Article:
There’s a new crisis in New Jersey, and it isn’t about traffic jams.
Public protests in Newark are growing over an effort by Superintendent Cami Anderson, who was appointed to run the state-operated district by Gov. Chris Christie, to reshape the city’s school system. She plans to close some traditional schools, lay off more than 1,000 teachers and hire Teach For America recruits to fill some open spots, and create a single enrollment system for the 21 charters and 71 traditional public schools under an initiative called One Newark.
Anderson, who also asked the state to allow her to get rid of teachers based on controversial evaluations rather than by seniority as current rules demand, recently announced she would no longer attend monthly school board meetings where critics consistently show up to protest and demand her resignation.
American Federation of Teachers President Randi Weingarten sent a letter (see text below) to Christie on Wednesday night telling him that the way to end the “crisis” was to return control of the Newark schools, which have been run by the state since 1994.
Christie, now embroiled in a scandal that erupted when top aides arranged a traffic jam last year to retaliate against a mayor who refused to endorse Christie’s re-election, has been vocally supportive of Anderson. In his recent State of the State speech, he praised her efforts to reform the school system even while noting that they have sometimes been met with “skepticism.” He also hailed “a historic contract with the teacher’s union” — the very same contract that Weingarten says Anderson now wants to change.
It should be noted that there isn’t much love lost between Christie and the state’s teachers, which you can read about in this post titled “Why teachers think Gov. Christie is a bully.”
Here’s the text of Weingarten’s letter:
February 26, 2014
The Honorable Chris Christie
Governor of New Jersey
PO Box 001
Trenton, NJ 08625
Dear Governor Christie:
There is a crisis in Newark. And that crisis was made worse by your schools Superintendent Cami Anderson opting not to attend last night’s School Advisory Board meeting to hear the concerns and desires of parents, educators, students and the people of Newark.
Governor, you have complete and total control over the schools—the way they are managed, the way they are funded. The Newark community has met state requirements to regain local control twice now, in 2011 and 2013. But your administration kept changing the bar, and the state remains in control.
At the very least, then, your superintendent has the obligation to listen to the people of Newark—the people who send their children to our schools, and the people who spend their working lives trying to make a difference in children’s lives.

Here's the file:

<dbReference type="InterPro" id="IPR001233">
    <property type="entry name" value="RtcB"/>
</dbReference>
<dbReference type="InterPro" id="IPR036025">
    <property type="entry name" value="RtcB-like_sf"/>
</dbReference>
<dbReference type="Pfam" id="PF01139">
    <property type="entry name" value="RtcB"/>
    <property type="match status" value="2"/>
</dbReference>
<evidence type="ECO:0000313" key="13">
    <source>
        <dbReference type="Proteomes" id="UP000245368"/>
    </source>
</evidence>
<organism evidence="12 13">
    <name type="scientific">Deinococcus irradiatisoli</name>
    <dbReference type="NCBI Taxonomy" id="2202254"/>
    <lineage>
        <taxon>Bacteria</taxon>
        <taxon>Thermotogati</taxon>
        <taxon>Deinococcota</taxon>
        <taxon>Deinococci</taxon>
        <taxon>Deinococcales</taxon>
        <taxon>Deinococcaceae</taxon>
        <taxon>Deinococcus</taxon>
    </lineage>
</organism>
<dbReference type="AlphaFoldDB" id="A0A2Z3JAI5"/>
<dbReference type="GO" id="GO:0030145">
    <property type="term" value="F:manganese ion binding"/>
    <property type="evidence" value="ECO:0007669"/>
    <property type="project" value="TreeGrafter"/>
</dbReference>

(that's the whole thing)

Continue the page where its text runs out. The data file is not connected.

So we’re clear, please know I don’t condone disrespectful behavior, be it at a school board meeting or when, in my opinion, you bullied teachers. However, the potential that some at a school board meeting could be boisterous does not justify the superintendent skipping it entirely.
The people of Newark want their schools back. They don’t want the One Newark plan, and they have lost faith in the way Superintendent Anderson has managed the city’s public schools.
Let me explain. Superintendent Anderson dismantled the Global Village—a smart, community-driven effort to provide children with much-needed wraparound services. She ended the Newcomer program, which provided support for English language learners. Her “renew” schools efforts have yielded poor results. She quickly spent the sizable donation from Facebook. She suspended several administrators who disagreed with her, and she made backroom deals with charter operators. She is forcing through her One Newark plan despite public outcry. And now, under the guise of so-called budget problems, the superintendent has asked out-going state Education Commissioner Chris Cerf to allow her to waive our contract and state law, and wants to replace experienced teachers with new Teach for America recruits, who have never stepped into a classroom and have no qualifications to teach in the Newark schools.
We worked on that contract together. We agreed that it put into place policies that would be good for students and for teachers. You said yourself that it would “improve the quality of education across the City of Newark.” This is a failure of management, a failure of fiscal stewardship and a failure of instructional leadership.
Rather than deal with the fact that Newark students are suffering, school buildings are crumbling and staggering inequities persist, Superintendent Anderson would instead blame and mass fire the people who have devoted their lives to helping Newark’s children.
Instead of driving deeper divisions and distrust in Newark, we need to be focused on solutions that work—early childhood education, wraparound services, project-based learning, professional development and more. We need to make Newark schools places where kids can build trusting relationships with each other and with adults, where they can learn the critical-thinking skills they need to compete in the 21st century, and where they develop the persistence and grit they’ll need to deal with adversity.
Governor, the Newark community has made it known: They don’t want mass closings, mass firings or mass privatization. They want to regain local control of the district. They want to reclaim the promise of public education in Newark.
I ask you to listen. Give the people of Newark their schools and their future back.
Newark Superintendent Cami Anderson
Education Commissioner Chris Cerf
Newark Teachers Union President Joesph Del Grosso
AFT-New Jersey President Donna Chiera
State Senator Ronald Rice
State Senator M. Teresa Ruiz
State Senate President Steve Sweeney
State Assembly Speaker Vincent Prieto